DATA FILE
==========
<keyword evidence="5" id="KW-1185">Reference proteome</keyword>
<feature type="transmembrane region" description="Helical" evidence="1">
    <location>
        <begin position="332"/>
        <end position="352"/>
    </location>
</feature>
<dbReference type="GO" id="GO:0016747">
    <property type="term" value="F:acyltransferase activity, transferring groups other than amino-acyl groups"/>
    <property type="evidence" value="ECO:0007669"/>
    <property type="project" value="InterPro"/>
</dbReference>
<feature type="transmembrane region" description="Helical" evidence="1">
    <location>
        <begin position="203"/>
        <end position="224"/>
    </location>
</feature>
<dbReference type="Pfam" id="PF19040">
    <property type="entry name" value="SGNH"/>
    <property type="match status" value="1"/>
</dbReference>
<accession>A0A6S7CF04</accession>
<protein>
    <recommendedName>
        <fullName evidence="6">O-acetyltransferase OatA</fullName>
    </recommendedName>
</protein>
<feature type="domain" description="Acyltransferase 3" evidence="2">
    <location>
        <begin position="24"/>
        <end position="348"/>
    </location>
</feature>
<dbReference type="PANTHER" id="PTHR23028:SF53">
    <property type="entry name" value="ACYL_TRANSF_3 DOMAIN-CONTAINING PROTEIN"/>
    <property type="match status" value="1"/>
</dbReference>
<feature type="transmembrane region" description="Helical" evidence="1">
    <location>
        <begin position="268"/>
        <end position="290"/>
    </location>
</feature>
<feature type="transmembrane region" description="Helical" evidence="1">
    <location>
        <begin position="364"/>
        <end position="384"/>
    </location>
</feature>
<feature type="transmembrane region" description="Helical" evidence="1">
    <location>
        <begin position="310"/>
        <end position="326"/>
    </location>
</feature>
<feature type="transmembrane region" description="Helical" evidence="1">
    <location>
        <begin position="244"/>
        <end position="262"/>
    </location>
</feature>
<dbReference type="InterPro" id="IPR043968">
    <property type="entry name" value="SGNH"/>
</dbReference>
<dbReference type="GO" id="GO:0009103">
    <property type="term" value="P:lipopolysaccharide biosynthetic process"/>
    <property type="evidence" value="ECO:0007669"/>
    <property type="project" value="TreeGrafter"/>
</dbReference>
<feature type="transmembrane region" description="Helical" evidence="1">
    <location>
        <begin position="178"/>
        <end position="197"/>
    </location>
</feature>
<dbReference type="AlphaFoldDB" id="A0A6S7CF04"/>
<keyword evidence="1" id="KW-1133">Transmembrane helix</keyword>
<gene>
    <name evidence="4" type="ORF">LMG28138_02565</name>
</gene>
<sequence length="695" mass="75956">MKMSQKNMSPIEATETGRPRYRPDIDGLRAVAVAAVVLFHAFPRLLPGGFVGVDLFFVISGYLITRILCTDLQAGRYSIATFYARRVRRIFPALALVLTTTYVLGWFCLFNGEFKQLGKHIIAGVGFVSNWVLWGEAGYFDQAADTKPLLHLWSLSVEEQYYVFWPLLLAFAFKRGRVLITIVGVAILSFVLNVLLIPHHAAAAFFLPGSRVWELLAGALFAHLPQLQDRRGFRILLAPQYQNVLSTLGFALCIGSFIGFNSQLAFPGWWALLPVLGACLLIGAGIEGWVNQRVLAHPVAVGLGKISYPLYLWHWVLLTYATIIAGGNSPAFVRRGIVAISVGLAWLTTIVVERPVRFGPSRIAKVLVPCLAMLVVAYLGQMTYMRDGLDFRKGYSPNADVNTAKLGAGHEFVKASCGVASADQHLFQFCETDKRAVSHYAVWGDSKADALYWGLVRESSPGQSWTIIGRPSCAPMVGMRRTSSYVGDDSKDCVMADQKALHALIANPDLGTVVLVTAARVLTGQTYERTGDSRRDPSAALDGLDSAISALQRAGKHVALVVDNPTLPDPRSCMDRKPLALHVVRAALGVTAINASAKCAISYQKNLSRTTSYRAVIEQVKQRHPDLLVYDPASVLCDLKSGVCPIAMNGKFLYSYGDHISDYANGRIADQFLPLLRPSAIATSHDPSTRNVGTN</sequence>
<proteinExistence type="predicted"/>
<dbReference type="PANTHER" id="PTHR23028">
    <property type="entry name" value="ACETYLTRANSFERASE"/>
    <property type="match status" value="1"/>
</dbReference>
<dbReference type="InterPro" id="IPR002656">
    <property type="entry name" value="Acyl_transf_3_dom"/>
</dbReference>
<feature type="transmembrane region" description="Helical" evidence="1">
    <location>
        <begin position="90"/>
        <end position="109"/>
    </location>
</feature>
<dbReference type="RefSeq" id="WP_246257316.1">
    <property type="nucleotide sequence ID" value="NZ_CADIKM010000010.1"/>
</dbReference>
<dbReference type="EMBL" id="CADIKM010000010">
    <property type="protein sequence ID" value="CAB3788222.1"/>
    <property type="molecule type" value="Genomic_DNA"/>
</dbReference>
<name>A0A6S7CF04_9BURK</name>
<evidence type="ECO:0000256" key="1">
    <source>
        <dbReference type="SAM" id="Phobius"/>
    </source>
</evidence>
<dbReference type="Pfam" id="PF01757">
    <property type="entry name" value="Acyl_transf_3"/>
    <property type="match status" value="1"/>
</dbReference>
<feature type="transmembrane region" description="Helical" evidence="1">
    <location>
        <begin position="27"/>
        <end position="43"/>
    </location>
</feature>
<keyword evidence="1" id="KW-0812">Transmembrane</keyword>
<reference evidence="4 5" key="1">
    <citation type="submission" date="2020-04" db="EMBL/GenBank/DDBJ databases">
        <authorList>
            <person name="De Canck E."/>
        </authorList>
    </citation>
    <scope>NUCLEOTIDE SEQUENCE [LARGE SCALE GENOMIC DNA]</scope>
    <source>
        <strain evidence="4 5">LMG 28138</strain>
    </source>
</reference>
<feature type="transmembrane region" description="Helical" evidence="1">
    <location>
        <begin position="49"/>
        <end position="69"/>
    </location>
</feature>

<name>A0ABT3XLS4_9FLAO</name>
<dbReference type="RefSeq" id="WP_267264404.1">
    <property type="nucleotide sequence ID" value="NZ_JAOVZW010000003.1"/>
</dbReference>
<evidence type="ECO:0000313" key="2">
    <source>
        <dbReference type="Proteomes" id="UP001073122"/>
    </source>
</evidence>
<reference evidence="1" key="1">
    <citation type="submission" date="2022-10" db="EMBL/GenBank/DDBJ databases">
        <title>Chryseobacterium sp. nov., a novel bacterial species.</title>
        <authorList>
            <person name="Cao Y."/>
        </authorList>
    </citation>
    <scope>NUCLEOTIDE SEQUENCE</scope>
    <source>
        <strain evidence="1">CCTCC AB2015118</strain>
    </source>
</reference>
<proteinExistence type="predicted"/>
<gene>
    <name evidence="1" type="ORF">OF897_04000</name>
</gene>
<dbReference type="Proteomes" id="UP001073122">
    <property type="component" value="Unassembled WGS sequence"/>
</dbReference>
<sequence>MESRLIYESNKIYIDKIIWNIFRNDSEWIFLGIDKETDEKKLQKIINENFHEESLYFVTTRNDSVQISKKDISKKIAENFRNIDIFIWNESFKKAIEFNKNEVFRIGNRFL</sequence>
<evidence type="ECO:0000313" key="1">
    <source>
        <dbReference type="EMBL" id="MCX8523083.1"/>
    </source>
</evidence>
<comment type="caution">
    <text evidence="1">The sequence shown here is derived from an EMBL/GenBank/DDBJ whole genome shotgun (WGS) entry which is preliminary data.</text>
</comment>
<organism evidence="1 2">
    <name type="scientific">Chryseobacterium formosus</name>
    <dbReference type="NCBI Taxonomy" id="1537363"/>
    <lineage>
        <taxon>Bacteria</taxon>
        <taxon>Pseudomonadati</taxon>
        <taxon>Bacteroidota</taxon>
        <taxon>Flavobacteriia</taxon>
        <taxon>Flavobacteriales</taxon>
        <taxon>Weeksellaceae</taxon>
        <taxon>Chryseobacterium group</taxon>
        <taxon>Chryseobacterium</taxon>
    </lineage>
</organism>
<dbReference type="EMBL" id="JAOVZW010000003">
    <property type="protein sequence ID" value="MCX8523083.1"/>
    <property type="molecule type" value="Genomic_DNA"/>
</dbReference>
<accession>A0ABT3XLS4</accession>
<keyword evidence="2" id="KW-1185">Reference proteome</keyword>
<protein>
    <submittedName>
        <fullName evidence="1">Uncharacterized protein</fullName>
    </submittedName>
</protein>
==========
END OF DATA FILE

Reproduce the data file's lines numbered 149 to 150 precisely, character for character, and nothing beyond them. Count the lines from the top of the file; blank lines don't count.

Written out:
        <title>Chryseobacterium sp. nov., a novel bacterial species.</title>
        <authorList>